I see it every day. Organizations acquiring project management solutions and failing at the implementation. Why? Probably because you know how important project management is, but the rest do not (necessarily). Moreover –and worse-, they might be right.

project management toolOf course, project, program and portfolio management is key. If you run the PMO, it becomes the quintessence of your work.

Alas, realizing the advantages of a well-implemented project management organization requires being in a particular position of the value chain where not everybody is placed. Put yourself in the Team Member’s shoes; would you perceive any value by reporting the time you spent working on tasks? Or, if you were an experienced Project Manager (and chances are that you wouldn’t even know what that means: you just do your job), would you be willing to estimate tasks efforts, foresee expenses, spend time declaring risks or evaluate the Earned Value insights when you positively know what’s going on with your project? Again, probably not. Because your portion of work is just fine as it is.


These are some ideas that may help when it comes to transform your company in a project-driven organization.

  • Think of the “clamp” effect. You need to act top-down and bottom-up in a coordinate way. By just pounding the table (top-down) or kindly ask everyone to get on board (bottom-up) is not enough. You need to go both ways.
  • I know managers afraid of setting the rules when it comes to asking for reporting. They think people may find it counterproductive or useless; they are scared of their own team reactions. If you happen to think like that yourself, how will you convince others? Do not hesitate: set follow-up based on the metrics the organization needs: hours, expenses, progress, risks…you name it. But do not allow anyone to go on his/her own.
  • You do not seem to have that superpower? Go ask someone else to do it. The higher the better. Top managers not only need to ask for the benefits of accurate dashboards, but also to agree with the effort involved in getting to that point. It is not easy, I know. So many directors want results without any sacrifice. My piece of advice: work hard on it before making any movement, otherwise they will not feel involved and afterwards it might be too late. It is not easy to convince a CEO to support an initiative that is already ongoing, is it?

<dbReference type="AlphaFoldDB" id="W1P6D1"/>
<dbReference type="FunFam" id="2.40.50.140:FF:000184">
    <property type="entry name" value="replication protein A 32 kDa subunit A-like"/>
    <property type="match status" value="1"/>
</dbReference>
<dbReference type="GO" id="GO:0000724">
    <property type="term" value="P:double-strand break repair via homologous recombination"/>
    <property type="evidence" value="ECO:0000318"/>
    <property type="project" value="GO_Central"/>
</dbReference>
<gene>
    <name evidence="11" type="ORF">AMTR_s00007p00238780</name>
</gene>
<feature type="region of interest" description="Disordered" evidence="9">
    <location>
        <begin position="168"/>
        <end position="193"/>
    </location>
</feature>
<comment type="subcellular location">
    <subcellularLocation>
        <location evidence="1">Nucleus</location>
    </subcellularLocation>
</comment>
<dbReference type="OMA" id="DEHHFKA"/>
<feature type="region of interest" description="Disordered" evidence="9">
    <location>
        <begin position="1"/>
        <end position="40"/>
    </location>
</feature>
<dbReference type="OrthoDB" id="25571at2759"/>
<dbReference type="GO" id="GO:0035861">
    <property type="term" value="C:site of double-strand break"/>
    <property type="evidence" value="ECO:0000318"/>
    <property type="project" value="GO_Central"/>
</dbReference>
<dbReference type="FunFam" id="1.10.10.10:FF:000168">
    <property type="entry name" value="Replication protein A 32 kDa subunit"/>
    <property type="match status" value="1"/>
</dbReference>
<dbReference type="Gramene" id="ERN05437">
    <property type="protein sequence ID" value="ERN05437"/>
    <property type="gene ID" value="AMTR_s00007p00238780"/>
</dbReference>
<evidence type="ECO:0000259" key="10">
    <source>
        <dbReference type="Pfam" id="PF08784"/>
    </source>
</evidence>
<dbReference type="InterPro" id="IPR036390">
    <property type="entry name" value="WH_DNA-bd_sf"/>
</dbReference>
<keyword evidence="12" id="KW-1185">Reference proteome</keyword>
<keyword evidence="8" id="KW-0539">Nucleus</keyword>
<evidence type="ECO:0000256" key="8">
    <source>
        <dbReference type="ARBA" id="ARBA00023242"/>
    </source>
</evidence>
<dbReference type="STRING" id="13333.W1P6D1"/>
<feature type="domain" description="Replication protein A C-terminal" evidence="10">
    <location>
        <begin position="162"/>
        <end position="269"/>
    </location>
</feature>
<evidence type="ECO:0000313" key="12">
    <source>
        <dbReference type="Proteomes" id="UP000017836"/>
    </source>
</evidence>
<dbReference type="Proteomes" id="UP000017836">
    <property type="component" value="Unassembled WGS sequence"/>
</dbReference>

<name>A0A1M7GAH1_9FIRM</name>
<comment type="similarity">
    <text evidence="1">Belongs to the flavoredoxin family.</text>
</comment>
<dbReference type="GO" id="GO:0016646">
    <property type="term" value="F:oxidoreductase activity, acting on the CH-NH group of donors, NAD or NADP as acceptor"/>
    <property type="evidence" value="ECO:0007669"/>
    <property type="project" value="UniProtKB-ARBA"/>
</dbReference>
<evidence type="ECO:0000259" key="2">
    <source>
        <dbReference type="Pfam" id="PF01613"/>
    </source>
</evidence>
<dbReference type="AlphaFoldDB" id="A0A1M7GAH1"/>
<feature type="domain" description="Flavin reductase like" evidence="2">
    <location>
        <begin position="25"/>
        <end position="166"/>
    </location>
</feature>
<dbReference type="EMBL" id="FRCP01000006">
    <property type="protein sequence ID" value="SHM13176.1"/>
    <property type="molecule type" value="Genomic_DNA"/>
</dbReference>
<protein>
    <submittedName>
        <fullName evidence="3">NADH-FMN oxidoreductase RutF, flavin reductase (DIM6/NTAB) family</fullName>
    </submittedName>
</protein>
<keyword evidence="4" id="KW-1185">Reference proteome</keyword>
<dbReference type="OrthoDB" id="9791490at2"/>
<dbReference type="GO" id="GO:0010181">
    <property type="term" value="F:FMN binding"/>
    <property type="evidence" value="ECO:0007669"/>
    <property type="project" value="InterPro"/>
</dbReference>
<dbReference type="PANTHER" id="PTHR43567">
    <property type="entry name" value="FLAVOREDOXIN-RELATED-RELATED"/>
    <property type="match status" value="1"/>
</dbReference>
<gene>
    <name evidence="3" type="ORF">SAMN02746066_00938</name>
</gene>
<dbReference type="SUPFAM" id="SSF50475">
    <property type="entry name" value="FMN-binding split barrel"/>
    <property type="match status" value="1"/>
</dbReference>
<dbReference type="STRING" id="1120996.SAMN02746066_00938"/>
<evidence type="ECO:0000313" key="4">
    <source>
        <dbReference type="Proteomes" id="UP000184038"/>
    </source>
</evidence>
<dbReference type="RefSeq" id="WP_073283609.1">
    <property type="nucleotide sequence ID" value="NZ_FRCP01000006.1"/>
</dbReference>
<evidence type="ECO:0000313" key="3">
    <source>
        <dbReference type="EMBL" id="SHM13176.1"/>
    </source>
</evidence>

• PMO professionals frequently feel like the most disliked people in the organization: if they happen to succeed in the previous steps, they will be promoting the top-down pounding on the table + rules + procedures, etc. Very annoying. Here is where bottom-up strategies pop up. Do not underestimate the lower levels of the organization or overestimate the C-Level support. The “clamp” needs to act in a coordinated manner in order to balance pressures. Here are some practices that seem to work quite well:
  1. Give back some of the information you’ve got. If the information is useful for you, it should also be for others.
  2. Facilitate free communication among team members. Vertical communication is fine, but the real world works its own way.
  3. Publicly highlight good performers. Your PM tool should help on this.
  4. Is there a plan? Let people know where they exactly are located on it.
  5. If you know what project management culture is, spread it out. Education is the long-term investment that works best in the future short-term.
  6. There frequently are neat management issues to solve (which you are probably very aware of) but also day-to-day issues that are not so evident. Do your homework. Research on those, ask people what their daily problems are and really get into it. Then, figure out a solution for the most common issues that you can help with. The thing is not just responding to the higher level demands, but also to simplify and add value to the majority.
  7. Try to solve a situation in a particular area that worries your resilient target more than you. Say Project Managers are concerned about team geographical dispersion. Okay, try to solve it with your brand new tool. Or, even better, can you reduce their paperwork? Go ahead, choose you least needed report and kill it.
  8. Do not bite off more than you can chew. Go little by little; first step first, then second, then third. Expecting to transform your organization in a bing-bang way is not a good idea (unless you have no choice). Expectations are everything in frustration management and, really, your tool will not make the difference. The way you implement it will.

I hope it helped! What is your experience on this? Any recurring issue when it comes to setting up a project management culture? How did you solve the difficulties you found?

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